Alyse Alan Louis, who played Hilary Clinton, was absolutely brilliant. Surely she’s destined to be a bigger star. She can act, she can really dance, and boy, can she sing! Add to that a perfect sense of comic timing and you have someone who really deserves to go far. Her introductory number as Hilary really stole the show – the applause just kept going and going, to the point where I think the whole cast started to feel a bit awkward. It was the highlight of the show for me. There’s also an excellent number successfully skewering the US ‘electoral college’ voting system. As they said in the show itself – “this makes no sense to anyone else outside out country”, and yep they’re still pretty much right about that. Of course, we all know the outcome of that election. Even in musical fantasy land, Hilary was not the winner. That’s sad. But her reaction, hilarious.
By the end of Act 1 it really had me wondering – at this point the show had taken very pro-China stance. IN the current Australian political climate there’s all they talk of China trying to impost their will on the national discussion, so to speak. Could this be a similar ting to what the show was doing – was this a direct and clear amp of China exercising its soft power? I guess its a testament to the strength of the show that it leaves you feeling like that at intermission.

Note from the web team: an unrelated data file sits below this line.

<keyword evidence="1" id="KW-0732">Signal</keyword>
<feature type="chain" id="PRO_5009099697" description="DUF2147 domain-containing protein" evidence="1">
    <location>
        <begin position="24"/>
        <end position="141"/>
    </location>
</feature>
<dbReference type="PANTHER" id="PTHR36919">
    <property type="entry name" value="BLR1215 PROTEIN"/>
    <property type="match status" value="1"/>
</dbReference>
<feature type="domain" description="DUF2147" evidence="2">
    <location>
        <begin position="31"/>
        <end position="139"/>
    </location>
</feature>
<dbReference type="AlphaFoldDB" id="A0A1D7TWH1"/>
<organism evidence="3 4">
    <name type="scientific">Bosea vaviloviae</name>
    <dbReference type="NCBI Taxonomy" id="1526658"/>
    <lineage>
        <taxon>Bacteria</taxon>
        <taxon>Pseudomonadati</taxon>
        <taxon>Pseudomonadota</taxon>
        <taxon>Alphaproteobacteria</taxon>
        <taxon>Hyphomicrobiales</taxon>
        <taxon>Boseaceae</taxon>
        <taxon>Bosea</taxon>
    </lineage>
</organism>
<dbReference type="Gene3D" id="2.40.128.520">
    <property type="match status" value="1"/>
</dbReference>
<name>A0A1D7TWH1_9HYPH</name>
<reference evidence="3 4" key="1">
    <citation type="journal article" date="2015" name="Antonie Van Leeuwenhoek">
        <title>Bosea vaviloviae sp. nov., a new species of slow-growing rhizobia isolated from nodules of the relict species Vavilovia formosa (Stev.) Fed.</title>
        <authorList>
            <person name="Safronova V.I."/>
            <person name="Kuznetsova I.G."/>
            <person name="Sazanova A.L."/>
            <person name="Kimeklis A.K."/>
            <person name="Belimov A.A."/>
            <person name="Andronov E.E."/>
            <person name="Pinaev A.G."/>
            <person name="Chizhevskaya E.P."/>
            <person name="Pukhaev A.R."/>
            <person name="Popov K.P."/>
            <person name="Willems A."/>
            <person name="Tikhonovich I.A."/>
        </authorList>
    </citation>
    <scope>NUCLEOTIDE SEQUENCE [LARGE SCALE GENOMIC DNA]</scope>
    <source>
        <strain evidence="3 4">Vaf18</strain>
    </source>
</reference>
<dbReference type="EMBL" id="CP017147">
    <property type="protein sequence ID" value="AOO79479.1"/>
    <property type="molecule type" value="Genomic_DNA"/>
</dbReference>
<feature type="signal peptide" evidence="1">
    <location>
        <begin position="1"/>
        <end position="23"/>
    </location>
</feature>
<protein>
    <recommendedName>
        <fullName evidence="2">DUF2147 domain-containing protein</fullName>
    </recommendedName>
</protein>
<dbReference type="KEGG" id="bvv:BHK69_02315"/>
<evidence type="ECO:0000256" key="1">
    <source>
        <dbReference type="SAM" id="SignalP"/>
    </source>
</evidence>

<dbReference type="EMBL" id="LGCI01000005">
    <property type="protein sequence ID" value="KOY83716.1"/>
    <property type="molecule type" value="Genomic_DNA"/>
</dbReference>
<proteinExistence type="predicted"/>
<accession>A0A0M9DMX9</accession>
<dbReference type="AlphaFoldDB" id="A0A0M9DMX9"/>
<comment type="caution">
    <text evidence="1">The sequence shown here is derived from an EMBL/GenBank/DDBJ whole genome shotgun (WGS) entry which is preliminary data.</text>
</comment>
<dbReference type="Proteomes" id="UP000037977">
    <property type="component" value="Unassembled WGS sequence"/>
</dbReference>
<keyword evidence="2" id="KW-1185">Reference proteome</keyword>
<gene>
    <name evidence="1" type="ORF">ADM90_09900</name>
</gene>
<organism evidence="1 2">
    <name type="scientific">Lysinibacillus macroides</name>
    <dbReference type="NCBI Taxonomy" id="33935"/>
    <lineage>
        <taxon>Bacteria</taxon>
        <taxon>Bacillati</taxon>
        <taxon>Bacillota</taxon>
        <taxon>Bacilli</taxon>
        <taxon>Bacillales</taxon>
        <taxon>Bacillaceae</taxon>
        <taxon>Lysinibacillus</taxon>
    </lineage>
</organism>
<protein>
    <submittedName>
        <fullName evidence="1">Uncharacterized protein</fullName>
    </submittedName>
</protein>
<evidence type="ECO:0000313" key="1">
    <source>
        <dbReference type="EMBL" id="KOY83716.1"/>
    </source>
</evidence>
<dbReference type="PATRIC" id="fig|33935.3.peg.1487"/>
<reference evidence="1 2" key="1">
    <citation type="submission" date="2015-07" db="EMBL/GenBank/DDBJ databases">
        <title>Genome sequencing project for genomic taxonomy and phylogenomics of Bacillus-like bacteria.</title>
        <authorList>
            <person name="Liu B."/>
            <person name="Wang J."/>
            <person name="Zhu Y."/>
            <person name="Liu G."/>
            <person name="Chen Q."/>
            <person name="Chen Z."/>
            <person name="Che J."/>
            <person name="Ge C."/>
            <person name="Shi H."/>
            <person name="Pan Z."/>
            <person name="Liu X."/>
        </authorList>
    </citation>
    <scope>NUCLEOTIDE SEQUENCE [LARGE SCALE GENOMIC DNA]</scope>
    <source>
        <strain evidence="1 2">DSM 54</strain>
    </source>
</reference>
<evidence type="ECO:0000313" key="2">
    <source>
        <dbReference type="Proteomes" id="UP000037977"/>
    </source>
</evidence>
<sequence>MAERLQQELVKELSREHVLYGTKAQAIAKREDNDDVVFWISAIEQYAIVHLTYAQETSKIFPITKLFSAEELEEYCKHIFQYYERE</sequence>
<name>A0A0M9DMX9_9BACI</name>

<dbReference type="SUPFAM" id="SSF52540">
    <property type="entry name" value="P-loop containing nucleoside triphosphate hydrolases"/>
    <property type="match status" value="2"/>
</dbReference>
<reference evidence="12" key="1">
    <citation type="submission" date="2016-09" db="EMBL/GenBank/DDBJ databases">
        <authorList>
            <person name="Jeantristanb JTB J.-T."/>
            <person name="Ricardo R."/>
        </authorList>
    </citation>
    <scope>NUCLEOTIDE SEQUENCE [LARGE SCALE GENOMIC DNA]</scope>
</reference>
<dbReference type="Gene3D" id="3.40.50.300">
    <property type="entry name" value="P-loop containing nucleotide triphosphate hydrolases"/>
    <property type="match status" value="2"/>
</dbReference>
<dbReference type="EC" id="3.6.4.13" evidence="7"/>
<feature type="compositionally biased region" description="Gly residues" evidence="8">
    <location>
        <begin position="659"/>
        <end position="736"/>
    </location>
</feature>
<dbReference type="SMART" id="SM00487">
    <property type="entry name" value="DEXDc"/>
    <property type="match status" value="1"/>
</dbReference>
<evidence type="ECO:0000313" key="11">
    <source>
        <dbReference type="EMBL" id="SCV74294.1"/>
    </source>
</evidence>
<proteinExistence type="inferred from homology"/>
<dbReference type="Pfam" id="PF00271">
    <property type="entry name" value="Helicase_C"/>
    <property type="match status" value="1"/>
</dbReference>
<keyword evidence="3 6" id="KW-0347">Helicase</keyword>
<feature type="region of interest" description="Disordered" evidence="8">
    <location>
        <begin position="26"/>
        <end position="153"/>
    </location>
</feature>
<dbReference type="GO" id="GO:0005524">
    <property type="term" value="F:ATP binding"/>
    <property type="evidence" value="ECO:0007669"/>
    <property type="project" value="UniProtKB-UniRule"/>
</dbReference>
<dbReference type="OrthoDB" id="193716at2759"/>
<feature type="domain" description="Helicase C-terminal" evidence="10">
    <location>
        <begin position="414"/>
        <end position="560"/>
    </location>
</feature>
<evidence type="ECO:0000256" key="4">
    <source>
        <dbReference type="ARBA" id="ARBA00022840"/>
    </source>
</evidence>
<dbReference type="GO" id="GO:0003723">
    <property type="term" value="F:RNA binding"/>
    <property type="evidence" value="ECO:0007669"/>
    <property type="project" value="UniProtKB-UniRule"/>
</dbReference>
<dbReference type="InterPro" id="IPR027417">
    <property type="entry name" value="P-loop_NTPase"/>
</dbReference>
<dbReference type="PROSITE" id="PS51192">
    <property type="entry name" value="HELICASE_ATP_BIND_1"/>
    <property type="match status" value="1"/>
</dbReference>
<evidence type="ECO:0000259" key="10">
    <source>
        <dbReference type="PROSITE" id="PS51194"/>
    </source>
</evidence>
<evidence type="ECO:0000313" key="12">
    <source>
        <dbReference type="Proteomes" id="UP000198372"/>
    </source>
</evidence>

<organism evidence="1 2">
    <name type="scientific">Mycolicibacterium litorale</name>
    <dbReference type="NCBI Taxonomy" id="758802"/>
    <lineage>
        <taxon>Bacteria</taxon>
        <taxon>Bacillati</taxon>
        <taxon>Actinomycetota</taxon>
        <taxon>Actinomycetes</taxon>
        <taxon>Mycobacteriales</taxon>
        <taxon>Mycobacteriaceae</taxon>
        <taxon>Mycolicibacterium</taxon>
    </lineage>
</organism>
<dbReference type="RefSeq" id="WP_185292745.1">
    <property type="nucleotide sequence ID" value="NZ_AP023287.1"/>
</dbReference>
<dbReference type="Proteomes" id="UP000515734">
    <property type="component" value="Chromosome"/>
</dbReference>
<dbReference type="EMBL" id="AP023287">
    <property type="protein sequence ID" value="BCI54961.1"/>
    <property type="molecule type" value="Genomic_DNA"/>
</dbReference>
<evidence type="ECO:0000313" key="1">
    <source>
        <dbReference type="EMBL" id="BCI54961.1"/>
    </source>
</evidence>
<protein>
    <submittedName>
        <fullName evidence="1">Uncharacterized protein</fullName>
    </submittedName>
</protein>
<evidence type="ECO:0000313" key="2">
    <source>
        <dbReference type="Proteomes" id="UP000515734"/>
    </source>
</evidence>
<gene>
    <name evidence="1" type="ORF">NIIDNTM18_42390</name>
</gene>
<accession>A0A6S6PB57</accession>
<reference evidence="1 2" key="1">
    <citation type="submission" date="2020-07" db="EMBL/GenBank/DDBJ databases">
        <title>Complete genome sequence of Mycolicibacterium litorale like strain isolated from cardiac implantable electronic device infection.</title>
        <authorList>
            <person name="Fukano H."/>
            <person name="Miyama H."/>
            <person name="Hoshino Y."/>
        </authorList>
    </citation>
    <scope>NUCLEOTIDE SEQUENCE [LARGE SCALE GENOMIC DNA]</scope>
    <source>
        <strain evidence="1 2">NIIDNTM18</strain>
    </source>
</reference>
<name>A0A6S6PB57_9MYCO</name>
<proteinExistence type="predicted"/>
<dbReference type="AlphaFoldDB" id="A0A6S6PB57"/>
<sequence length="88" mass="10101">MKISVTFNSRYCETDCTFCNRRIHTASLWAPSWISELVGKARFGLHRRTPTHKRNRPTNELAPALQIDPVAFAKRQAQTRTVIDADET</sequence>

In Act 2, we get to the white house – though we don’t get to the president. He remains curiously off-limits in this show. You could view this as being a bit timid, or potentially a smart move because lets face it everybody else is directly criticising the president at the moment. But the vice president and his cronies get a good bashing, with the song “A good guy with a gun” – which I’m sure had a good many members of the audience feeling a little uneasy. But here in left-leaning San Francisco, it was very well received.
Act 2 also quickly dispels the China soft power motif – with (spoilers!!) Hilary and the Chinese producers relationship failing because he didn’t support democracy. Hilary’s Democracy torch song was another powerhouse performance, again very impressive. Before long we lurch out of the musical word and back to the real world of the play. Again, this was done in a way that was just, well, weird. You know when something’s comedic but it wasn’t meant to be? It really robbed the moment of its power. But by the end of the show, America had clearly won, of course, and the Democracy song was reborn, rebuilt, powered up polished and embellished by the full cast, to make it ridiculously clear just whose side we are on. However It’s parting thought certainly rings true for many in modern America: “Democracy will break your heart”
So overall a great show. I don’t know if it has legs, if it will go far, it may be too topical and too ‘now’ to have a long life ahead of it. But I do hope it’s seen by many more people. They may just learn something.
Tomorrow, sadly, is our last full day in San Francisco. Already!